##
* *Reflection: Connection to Prior Knowledge
What is the "Point" of Solving a System? - Section 2: Investigation

This investigation served the purpose of letting students discover what the solution to a system of equations really represents. Namely, the point(s) that satisfies both equations at the same time. You can see from the student work that students were able to substitute the solution point into both equations to show that each resulted in a true equation. In the third example of student work, the student noticed correctly that there were no points that would make both of those equations true at the same time (parallel lines). However, that same student made an arithmetic error when answering the final question. They graphed the lines (both are representative of the same linear function) correctly. But, their arithmetic mistake made it difficult for them to see that the point they chose did, in fact, satisfy both equations. Because of this, they did not try to substitute a second coordinate.

*Connection to Prior Knowledge: Investigation Reflection*

# What is the "Point" of Solving a System?

Lesson 3 of 13

## Objective: Students will be able to connect to the meaning of solving a system of equations. Namely, that a line is made up from an infinite number of points that make that line's equation true. If we find a point that is on both lines that it has to make both equations true. Also that the other points on the line do not make both equations true.

#### Opening

*15 min*

**Environment: **Students should be reorganized for this task so that they are grouped homogeneously**. **This way each partnership can work at a pace that is suited for both members and I can sit with students who need more direct help.

This powerpoint should be used to demonstrate the meaning of the solution to a system of equations. Students are usually great at graphing lines and finding out where they cross but don't connect this with the fact that the solution makes both equations true. In this opening students are walked through this understanding step by step so that they can see and understand this connection.

Slide 3: Allow students a few minutes to come up with a series of points for each equation on their own. Then do a** think pair share** so that students can compare strategies around how they came up with the points (e.g. by looking at the graph and noticing a pattern, using the formula or equation, some other way). When students share out as a class you can use non-verbal cues (thumbs up/thumbs down) to determine how many other students used a similar strategy. All students to see, through their sharing of ideas, that when the x and y values for each point on the line are substituted into the equation it makes the equation true.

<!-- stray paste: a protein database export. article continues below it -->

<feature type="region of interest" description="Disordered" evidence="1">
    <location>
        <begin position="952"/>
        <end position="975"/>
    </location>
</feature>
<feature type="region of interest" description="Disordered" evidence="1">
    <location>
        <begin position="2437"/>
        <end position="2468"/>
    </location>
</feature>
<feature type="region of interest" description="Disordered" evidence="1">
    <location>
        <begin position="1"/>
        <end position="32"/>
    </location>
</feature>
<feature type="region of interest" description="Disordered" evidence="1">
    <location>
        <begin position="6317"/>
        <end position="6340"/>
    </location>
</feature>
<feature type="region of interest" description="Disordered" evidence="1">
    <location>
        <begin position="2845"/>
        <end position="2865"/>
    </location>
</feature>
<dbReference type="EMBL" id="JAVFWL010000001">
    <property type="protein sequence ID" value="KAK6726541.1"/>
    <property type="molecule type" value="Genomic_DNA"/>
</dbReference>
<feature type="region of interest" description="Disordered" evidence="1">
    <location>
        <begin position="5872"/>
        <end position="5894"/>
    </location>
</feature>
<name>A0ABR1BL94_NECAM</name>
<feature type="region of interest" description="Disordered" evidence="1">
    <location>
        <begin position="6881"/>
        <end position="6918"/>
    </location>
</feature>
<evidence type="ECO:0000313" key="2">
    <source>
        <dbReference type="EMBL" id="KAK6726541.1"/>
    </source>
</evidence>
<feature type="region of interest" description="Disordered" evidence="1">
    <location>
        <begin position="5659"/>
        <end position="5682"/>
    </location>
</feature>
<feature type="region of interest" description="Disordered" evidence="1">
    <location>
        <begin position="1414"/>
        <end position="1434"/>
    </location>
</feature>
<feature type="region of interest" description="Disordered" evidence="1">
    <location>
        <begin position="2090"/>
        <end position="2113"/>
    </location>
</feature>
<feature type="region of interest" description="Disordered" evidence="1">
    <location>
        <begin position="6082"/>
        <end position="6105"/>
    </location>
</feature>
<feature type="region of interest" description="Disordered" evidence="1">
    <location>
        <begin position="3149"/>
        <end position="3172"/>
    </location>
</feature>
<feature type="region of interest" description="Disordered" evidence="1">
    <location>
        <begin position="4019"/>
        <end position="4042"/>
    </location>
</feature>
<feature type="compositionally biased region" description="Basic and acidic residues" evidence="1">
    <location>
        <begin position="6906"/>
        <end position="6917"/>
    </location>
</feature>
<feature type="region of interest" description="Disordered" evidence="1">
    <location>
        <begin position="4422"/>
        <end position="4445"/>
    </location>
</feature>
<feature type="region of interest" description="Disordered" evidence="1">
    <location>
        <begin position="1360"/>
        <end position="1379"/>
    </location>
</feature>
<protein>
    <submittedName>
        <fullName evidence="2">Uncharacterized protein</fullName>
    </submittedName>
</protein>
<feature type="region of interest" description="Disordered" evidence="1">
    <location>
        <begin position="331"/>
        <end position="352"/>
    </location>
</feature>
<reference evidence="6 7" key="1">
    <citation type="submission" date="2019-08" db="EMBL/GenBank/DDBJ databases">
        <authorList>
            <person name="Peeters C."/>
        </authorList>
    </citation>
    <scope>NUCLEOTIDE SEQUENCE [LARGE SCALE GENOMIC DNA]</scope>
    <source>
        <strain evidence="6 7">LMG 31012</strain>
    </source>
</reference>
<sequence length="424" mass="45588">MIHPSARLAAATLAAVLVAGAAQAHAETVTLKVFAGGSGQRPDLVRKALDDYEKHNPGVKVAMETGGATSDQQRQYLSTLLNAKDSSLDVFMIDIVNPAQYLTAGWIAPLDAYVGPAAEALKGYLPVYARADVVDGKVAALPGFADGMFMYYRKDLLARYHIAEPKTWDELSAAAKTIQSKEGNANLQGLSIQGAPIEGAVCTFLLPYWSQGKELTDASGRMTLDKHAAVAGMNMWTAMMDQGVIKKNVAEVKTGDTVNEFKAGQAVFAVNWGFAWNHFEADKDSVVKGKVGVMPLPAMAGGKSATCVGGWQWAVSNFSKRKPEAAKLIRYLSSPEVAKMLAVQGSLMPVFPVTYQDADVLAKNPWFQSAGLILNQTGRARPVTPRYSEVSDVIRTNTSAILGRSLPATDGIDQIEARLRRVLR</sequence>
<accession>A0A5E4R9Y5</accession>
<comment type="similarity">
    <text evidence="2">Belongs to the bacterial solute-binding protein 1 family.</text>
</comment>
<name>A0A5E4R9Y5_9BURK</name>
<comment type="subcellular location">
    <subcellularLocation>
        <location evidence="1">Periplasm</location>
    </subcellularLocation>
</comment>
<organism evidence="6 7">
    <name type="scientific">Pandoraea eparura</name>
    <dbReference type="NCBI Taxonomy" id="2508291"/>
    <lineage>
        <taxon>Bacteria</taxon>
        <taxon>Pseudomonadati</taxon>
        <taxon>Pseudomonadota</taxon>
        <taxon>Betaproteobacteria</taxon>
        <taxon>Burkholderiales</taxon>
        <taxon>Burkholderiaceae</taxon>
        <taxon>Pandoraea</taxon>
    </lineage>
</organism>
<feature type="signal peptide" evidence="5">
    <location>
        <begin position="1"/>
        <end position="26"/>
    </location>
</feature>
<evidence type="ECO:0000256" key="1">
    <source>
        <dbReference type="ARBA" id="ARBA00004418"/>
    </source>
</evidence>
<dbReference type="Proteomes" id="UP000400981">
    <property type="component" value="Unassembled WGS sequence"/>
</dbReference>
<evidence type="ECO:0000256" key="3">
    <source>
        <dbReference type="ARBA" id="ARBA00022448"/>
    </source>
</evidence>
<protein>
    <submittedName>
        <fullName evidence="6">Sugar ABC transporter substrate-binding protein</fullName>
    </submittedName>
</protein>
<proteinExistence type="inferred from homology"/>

Slide 4: If students complete the task in slide 3 successfully, they will see how the point that the two functions have in common will make both equations true. However, I also like to have students pick a couple of points on the red line and show that they do not make the blue equation true. This serves to solidify the fact that the point where the two lines cross is the only point whose coordinates will satisfy both equations.

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#### Investigation

*15 min*

Students can have the opportunity to practice solving systems of equations graphically and then using their solutions to show that it makes both equations true. The repetition in this investigation allows students to deepen their understanding of this concept while extending their understanding to systems with no solutions and infinite solutions.

**Extention/scaffolds: **During this lesson, I will often pull a small group of students who is having difficulty graphing equations and work with them on both the graphing aspect and the substitution of the solution into each equation.

#### Resources

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#### Closure

*15 min*

This ticket out the door question will allow you to see quickly which students have acquired the understanding from the lesson and the explanation that accompanies their solution will help you guage the depth of the understanding. This information can be used in order to form groups for the next two days of modeling investigations.

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- LESSON 1: Introduction to systems of equations
- LESSON 2: What Does a System of Equations Really Look Like?
- LESSON 3: What is the "Point" of Solving a System?
- LESSON 4: Fitness Center Question
- LESSON 5: Cell Phone Plans
- LESSON 6: How are Systems of Equations related to Equations and Functions?
- LESSON 7: Solving Systems of Equations Without a Graph
- LESSON 8: Practice with the Substitution Method
- LESSON 9: Penny Problem
- LESSON 10: Practice Solving Systems Algebraically
- LESSON 11: Pulling the Systems Concepts All Together
- LESSON 12: An Interesting Lottery
- LESSON 13: Don't Sink The Boat